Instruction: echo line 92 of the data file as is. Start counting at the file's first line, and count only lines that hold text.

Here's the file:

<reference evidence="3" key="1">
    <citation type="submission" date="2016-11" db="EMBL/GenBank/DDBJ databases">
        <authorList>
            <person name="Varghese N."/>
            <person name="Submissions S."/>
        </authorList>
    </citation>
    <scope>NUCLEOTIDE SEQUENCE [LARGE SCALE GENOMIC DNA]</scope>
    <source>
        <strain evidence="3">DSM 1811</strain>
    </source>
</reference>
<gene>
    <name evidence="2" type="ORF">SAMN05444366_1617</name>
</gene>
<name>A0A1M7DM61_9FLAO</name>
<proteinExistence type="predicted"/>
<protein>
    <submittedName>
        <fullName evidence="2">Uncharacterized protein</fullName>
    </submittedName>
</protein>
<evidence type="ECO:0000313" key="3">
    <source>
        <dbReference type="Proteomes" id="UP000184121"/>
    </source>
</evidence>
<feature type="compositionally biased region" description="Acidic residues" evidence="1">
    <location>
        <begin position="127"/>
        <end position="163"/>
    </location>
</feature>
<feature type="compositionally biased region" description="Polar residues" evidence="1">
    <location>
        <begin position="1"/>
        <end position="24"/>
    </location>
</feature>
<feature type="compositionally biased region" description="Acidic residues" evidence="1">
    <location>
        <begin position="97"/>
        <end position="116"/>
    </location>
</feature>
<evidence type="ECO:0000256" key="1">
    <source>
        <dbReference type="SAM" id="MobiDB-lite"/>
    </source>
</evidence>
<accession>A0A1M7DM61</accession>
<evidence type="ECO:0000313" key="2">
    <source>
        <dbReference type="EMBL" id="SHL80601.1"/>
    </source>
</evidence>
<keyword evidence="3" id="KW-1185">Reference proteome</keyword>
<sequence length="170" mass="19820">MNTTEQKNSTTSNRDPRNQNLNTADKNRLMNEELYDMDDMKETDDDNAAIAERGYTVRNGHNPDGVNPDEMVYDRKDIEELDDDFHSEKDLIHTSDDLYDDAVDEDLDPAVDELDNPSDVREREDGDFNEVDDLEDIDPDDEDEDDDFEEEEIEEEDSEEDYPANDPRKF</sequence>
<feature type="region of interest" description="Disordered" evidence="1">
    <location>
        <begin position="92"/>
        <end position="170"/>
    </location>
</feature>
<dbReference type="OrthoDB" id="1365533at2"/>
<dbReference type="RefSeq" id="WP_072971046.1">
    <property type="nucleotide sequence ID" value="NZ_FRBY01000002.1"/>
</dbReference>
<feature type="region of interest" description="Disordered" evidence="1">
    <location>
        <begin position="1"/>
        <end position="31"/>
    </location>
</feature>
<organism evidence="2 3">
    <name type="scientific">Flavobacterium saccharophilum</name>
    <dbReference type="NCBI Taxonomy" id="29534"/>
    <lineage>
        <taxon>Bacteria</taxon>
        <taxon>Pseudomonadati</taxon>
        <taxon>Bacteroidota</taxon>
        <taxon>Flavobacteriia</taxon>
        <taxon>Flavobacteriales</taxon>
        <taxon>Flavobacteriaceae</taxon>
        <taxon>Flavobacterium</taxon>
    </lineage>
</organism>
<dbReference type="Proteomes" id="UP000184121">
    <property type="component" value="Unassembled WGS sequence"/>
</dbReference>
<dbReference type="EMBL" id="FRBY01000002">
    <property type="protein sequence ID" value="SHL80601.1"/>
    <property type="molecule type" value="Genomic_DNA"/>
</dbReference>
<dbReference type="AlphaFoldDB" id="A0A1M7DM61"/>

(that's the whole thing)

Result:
    <property type="protein sequence ID" value="SHL80601.1"/>